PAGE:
How the Gods take shape

INTACH Madurai’s workshop, ‘Clay and its Iconic Status’, brought to fore the history and significance of the clay craft

Updated - February 04, 2015 09:35 pm IST

Published - February 04, 2015 06:39 pm IST

Clay play: An artisan gives finishing touches to a doll at Vilachery Photo: R.Ashok

Clay play: An artisan gives finishing touches to a doll at Vilachery Photo: R.Ashok

Potter Ramalingam holds a blob of wet clay between his fingers, gently rolling it into an ellipsoid. “This is the tummy,” he says, adding a spherical head to it. He flattens two small pieces of clay and attaches them to the sides of the sphere. Little cylindrical parts are added for the limbs and a cute round Ganesha is born out of Ramalingam’s deft hands. “This is a simple method to make Ganesha idol in flat five minutes,” he smiles. Giving a live demo of the craft, the potter from Vilachery made the audience gape in awe at INTACH’s workshop, ‘Clay and its Iconic Status’, in which students and teachers from various city schools took part.

“Though just 15 kilometres from Madurai, not many of the city people would have visited Vilachery,” notes Valli Annamalai, who spearheaded the project under the Crafts Committee of INTACH Madurai.

“It is a different world out there, where the earth is accorded much importance. People revere mud as God,” she says, “Out of the pancha-bhootas (five natural elements), earth is the easiest to feel and handle.”

The project aimed at popularising the legendary clay craft of Vilachery, is an outcome of the combined efforts of Valli Annamalai, Mathalaimani Asaikani, Reshma Zafar and Mital Lalan. The team presented many interesting facts about the craft, gathered during their visits to the village. “We were excited to meet the oldest potter Sadasivam, who introduced Golu dolls to Vilachery,” says Reshma. “Potter Sadasivam had learnt the craft from Muruga Bhattar, who set up one of the first Golu doll shops in the city, near North Tower.”

“The kuyavar or Kuzhala community were patronised by the Kings for their skills. Their upward mobility in the society began with the popularisation of the Navaratri festival. The golu tradition helped them flourish,” points out Valli.

The clay craft however is said to have originated in Andhra Pradesh. Potters at Vilachery mention that two Telugu speaking people set up a shop near Thermutti a century ago.

“Navaratri festival called ‘Bomme Goluvu’ in Telugu was an encouragement for the potters as it brought brisk business and indirectly paved way for the desilting of water bodies ahead of monsoons,” reasons out Valli. “The Tiruparankundram tank is the source of livelihood for the potters.”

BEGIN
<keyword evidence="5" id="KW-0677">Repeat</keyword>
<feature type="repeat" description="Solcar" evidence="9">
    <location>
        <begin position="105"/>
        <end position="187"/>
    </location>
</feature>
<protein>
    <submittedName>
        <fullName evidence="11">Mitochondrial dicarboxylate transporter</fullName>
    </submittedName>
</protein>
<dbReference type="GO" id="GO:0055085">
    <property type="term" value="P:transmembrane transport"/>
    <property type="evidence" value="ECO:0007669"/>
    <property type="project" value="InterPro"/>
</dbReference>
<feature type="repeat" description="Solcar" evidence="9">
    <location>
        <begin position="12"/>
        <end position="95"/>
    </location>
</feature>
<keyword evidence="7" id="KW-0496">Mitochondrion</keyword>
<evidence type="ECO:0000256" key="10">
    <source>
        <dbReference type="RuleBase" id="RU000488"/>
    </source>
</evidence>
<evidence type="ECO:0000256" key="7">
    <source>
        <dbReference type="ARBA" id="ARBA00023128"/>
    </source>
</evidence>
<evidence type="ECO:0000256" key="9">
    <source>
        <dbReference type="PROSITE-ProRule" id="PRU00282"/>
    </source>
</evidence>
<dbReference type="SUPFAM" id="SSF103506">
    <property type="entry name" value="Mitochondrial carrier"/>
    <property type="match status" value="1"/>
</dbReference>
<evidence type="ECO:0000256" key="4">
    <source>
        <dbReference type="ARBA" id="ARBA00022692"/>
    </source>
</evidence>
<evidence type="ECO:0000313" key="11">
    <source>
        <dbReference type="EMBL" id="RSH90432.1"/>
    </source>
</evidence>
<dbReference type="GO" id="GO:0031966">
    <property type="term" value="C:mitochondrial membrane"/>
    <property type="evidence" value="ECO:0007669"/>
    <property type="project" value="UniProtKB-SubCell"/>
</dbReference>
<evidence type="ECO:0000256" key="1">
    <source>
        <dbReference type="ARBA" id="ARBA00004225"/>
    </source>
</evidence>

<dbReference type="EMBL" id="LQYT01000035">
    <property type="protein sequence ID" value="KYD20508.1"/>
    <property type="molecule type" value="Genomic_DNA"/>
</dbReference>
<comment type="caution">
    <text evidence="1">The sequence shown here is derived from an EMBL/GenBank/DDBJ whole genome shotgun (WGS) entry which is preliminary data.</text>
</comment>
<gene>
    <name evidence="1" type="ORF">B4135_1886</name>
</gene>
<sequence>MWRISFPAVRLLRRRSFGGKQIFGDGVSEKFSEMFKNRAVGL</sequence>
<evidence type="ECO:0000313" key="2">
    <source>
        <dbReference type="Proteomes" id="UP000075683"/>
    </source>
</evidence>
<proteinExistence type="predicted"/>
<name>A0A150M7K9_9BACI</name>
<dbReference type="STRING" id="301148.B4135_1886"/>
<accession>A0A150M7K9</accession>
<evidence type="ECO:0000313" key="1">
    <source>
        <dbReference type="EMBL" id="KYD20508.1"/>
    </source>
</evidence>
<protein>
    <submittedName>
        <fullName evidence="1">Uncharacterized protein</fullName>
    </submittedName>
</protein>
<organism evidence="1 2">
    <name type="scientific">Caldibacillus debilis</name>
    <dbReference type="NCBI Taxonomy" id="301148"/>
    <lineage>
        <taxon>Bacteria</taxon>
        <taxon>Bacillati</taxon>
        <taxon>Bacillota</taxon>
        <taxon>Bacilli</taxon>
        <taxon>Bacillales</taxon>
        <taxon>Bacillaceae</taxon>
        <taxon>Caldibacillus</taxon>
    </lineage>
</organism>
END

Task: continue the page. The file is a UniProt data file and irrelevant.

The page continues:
Art Historian Dr.R.Venkatraman, shared a few interesting myths related to the pottery craft. “The Satavahana dynasty that ruled parts of present Andhra Pradesh and Maharashtra is said to have originated from a potter,” he says. The legends goes that a potter named Satavahana had made a thousand mud horses coloured with red ochre as offerings to God. When the Arabs invaded the country with a massive cavalry, the potter prayed to God and transformed all his mud horses into real ones. Thus he won the battle with invaders and proclaimed the kingdom. “This myth conveys that mud breathes. The belief is that anything made of clay or mud is just an object or idol, but has life in it,” explains Venkatraman.

Mathalaimani talks about potter Krishnan, who specialises in making Drishti Bommais. “The potters use moulds for making the idols. For clay idols, the mould is made of Plaster-of-Paris. The moulds are mostly modelled after pictures of Gods. Papier-mâché has also crept into the village, as the products are lighter,” she says.

Mital Lalan, explains the change the craft has seen over the years, “Earlier, people engaged as families in the craft. But these days, they work as small companies and cooperatives. A lot of innovations have been made in the forms, shapes and colours of the idols.”

“Young potters even use machines for mixing clay while traditionally the clay was stomped to achieve consistency,” she adds.

To help the potters of Vilachery, INTACH has ideated few clay souvenirs that reflect Madurai. One is an idol of Meenakshi positioned atop a diya and another is an oil lamp shaped like a conch. “We have one more in the pipeline, which is a fish-shaped diya, reflecting the legendary symbol of the Pandiyas,” informs Valli.

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